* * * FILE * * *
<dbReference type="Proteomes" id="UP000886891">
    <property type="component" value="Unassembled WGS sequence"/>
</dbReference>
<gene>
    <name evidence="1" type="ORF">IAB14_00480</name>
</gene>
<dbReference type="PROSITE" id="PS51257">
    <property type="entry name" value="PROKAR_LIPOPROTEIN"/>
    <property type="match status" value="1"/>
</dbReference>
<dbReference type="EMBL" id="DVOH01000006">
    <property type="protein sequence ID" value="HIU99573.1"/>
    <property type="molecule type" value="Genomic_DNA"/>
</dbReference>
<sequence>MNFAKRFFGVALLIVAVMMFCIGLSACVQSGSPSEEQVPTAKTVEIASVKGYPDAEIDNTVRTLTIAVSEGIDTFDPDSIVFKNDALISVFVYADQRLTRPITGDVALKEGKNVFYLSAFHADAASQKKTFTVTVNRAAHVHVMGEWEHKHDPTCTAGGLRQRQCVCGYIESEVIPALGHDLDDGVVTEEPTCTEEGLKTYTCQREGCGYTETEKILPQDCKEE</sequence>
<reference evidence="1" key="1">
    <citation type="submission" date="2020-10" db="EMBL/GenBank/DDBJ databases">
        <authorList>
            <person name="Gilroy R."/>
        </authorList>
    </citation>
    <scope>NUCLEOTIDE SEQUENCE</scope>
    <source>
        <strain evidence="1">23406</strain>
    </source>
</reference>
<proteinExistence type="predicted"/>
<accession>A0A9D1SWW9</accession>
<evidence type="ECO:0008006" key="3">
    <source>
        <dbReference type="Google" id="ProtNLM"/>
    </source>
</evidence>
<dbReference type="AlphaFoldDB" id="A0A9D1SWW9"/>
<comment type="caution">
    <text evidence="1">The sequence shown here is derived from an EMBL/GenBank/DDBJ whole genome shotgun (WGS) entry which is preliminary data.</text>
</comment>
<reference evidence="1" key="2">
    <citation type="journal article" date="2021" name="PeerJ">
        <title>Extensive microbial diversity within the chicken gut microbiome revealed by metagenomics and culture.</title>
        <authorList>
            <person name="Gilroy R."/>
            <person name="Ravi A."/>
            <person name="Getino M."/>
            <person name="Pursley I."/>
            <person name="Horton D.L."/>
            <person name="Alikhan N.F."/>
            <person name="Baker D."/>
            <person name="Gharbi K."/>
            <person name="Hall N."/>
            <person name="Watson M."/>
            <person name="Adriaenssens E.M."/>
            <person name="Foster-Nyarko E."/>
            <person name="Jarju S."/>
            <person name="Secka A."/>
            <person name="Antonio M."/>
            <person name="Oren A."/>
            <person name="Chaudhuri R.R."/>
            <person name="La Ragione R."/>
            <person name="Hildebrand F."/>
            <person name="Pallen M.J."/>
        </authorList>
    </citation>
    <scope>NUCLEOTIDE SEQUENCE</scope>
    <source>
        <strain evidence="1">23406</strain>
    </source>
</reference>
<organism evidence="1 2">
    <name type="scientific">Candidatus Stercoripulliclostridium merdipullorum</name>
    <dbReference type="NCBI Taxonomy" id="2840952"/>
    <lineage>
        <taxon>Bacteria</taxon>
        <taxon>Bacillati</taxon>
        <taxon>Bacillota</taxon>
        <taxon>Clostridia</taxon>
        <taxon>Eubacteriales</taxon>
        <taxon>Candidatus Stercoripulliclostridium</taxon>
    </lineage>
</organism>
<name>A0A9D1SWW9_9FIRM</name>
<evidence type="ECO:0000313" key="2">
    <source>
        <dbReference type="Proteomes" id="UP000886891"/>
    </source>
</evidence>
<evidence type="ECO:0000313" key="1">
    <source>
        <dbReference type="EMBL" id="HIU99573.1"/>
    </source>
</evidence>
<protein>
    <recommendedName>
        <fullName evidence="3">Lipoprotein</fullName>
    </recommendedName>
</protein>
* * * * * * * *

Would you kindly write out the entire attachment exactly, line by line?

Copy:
<dbReference type="Proteomes" id="UP000886891">
    <property type="component" value="Unassembled WGS sequence"/>
</dbReference>
<gene>
    <name evidence="1" type="ORF">IAB14_00480</name>
</gene>
<dbReference type="PROSITE" id="PS51257">
    <property type="entry name" value="PROKAR_LIPOPROTEIN"/>
    <property type="match status" value="1"/>
</dbReference>
<dbReference type="EMBL" id="DVOH01000006">
    <property type="protein sequence ID" value="HIU99573.1"/>
    <property type="molecule type" value="Genomic_DNA"/>
</dbReference>
<sequence>MNFAKRFFGVALLIVAVMMFCIGLSACVQSGSPSEEQVPTAKTVEIASVKGYPDAEIDNTVRTLTIAVSEGIDTFDPDSIVFKNDALISVFVYADQRLTRPITGDVALKEGKNVFYLSAFHADAASQKKTFTVTVNRAAHVHVMGEWEHKHDPTCTAGGLRQRQCVCGYIESEVIPALGHDLDDGVVTEEPTCTEEGLKTYTCQREGCGYTETEKILPQDCKEE</sequence>
<reference evidence="1" key="1">
    <citation type="submission" date="2020-10" db="EMBL/GenBank/DDBJ databases">
        <authorList>
            <person name="Gilroy R."/>
        </authorList>
    </citation>
    <scope>NUCLEOTIDE SEQUENCE</scope>
    <source>
        <strain evidence="1">23406</strain>
    </source>
</reference>
<proteinExistence type="predicted"/>
<accession>A0A9D1SWW9</accession>
<evidence type="ECO:0008006" key="3">
    <source>
        <dbReference type="Google" id="ProtNLM"/>
    </source>
</evidence>
<dbReference type="AlphaFoldDB" id="A0A9D1SWW9"/>
<comment type="caution">
    <text evidence="1">The sequence shown here is derived from an EMBL/GenBank/DDBJ whole genome shotgun (WGS) entry which is preliminary data.</text>
</comment>
<reference evidence="1" key="2">
    <citation type="journal article" date="2021" name="PeerJ">
        <title>Extensive microbial diversity within the chicken gut microbiome revealed by metagenomics and culture.</title>
        <authorList>
            <person name="Gilroy R."/>
            <person name="Ravi A."/>
            <person name="Getino M."/>
            <person name="Pursley I."/>
            <person name="Horton D.L."/>
            <person name="Alikhan N.F."/>
            <person name="Baker D."/>
            <person name="Gharbi K."/>
            <person name="Hall N."/>
            <person name="Watson M."/>
            <person name="Adriaenssens E.M."/>
            <person name="Foster-Nyarko E."/>
            <person name="Jarju S."/>
            <person name="Secka A."/>
            <person name="Antonio M."/>
            <person name="Oren A."/>
            <person name="Chaudhuri R.R."/>
            <person name="La Ragione R."/>
            <person name="Hildebrand F."/>
            <person name="Pallen M.J."/>
        </authorList>
    </citation>
    <scope>NUCLEOTIDE SEQUENCE</scope>
    <source>
        <strain evidence="1">23406</strain>
    </source>
</reference>
<organism evidence="1 2">
    <name type="scientific">Candidatus Stercoripulliclostridium merdipullorum</name>
    <dbReference type="NCBI Taxonomy" id="2840952"/>
    <lineage>
        <taxon>Bacteria</taxon>
        <taxon>Bacillati</taxon>
        <taxon>Bacillota</taxon>
        <taxon>Clostridia</taxon>
        <taxon>Eubacteriales</taxon>
        <taxon>Candidatus Stercoripulliclostridium</taxon>
    </lineage>
</organism>
<name>A0A9D1SWW9_9FIRM</name>
<evidence type="ECO:0000313" key="2">
    <source>
        <dbReference type="Proteomes" id="UP000886891"/>
    </source>
</evidence>
<evidence type="ECO:0000313" key="1">
    <source>
        <dbReference type="EMBL" id="HIU99573.1"/>
    </source>
</evidence>
<protein>
    <recommendedName>
        <fullName evidence="3">Lipoprotein</fullName>
    </recommendedName>
</protein>